I often say, "knowledge is worthless without action" and after writing my post on instincts I realized I great way to explain it. This is the follow up article to this article (http://betterride.net/?p=1837 ) on instincts if you haven't read it.
There are a million riders out there eager to help their fellow riders but few are qualified. I will use a couple of common tips that are good, correct tips as examples.
One tip you hear a lot is "look ahead" which is correct and vital to riding well. While there is nothing wrong with this advice it does a rider little good. Knowing something and actually doing it are too different things entirely! So knowing to look ahead is unlikely to help as that knowledge is in your smart, thinking brain while action comes from your "reptilian brain" which doesn't think but simply acts according to instinct. Ever drive home home and not remember any of the drive? That is because you are not using your thinking, conscious brain. You didn't think, "put on my blinker, slow down, stop, look both ways and turn right on 18th street", you just did it! Skills need to be the same way!
Fear (and don't mean terror, just not wanting to crash or slide out) causes your survival instincts to kick in. Did millions of years of being hunter and gatherers and then farmers teach the correct survival instincts for mountain biking?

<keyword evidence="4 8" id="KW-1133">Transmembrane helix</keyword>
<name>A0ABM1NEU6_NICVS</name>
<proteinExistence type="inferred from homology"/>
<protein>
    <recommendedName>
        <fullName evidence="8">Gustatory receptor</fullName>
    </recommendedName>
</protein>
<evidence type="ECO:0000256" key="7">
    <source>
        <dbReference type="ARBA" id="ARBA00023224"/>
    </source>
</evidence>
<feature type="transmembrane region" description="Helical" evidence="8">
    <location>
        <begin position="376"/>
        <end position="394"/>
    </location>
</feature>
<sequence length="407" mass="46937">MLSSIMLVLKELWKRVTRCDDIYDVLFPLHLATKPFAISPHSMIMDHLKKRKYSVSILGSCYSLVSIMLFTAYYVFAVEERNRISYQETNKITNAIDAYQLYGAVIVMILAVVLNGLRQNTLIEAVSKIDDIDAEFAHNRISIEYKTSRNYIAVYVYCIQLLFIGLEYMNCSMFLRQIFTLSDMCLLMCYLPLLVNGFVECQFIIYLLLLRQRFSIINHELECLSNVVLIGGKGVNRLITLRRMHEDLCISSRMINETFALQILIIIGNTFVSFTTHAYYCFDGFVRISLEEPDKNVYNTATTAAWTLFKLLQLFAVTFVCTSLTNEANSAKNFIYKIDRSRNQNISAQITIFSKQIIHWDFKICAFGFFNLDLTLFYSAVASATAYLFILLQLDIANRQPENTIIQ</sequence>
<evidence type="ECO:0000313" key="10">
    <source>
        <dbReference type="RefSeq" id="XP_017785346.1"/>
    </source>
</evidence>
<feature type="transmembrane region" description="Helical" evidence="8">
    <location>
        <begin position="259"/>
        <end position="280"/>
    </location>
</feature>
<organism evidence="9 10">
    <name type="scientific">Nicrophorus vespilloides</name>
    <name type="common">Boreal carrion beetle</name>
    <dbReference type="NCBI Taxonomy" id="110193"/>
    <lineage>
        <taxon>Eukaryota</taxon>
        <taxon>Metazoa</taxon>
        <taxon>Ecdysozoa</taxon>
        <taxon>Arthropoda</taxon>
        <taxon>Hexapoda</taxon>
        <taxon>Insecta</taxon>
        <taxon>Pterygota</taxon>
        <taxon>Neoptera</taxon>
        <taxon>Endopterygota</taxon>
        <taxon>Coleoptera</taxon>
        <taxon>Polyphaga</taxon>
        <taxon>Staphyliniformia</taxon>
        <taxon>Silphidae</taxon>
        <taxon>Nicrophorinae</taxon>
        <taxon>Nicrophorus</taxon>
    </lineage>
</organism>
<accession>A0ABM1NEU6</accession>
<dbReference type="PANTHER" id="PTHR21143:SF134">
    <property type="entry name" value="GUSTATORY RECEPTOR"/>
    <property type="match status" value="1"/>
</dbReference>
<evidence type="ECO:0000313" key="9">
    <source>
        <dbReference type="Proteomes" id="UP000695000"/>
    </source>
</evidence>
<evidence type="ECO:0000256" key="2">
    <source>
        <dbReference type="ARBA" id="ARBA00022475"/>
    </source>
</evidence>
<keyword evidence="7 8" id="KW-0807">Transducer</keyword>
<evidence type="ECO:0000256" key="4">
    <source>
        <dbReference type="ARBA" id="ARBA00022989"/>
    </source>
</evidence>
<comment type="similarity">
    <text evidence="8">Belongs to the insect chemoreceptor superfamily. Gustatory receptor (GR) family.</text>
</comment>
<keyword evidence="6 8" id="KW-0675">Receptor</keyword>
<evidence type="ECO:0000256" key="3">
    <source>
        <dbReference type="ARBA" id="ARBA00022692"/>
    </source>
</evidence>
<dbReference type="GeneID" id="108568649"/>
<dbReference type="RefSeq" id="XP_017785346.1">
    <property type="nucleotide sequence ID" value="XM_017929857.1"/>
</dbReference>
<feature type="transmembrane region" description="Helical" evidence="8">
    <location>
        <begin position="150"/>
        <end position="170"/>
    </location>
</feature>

If you have ever watched the best athletes in the world practice this is what they do. Day after day, even when they have mastered a skill they continue to do drills because if they stop the old instincts will take over. All top athletes spend more time doing drills than actually playing/doing their sport. I don't expect you to do that but what percentage of your riding time to you spend doing structured drills designed to help you master a specific skill?
The entire BetterRide skills progression is based on explaining a skill, demonstrating the skill and then having you master the skill with carefully designed drills. This is the only way to learn to actually do something. Ask any top ski racer, tennis player, football, martial artist, boxer, wrestler, MMA fighter or basketball player and they will tell you the same. Michael Jordan needed more drills than all his high school peers as he was a lousy basketball player his freshman and sophomore years. Jerry Rice set and holds nearly all receiving records in the NFL yet he was not close to being the fastest receiver in the sport. Jerry Rice's training and practice is legendary, he would practice running patterns by himself after practice ended. He was determined to make all the movements, skills and patterns instinctual.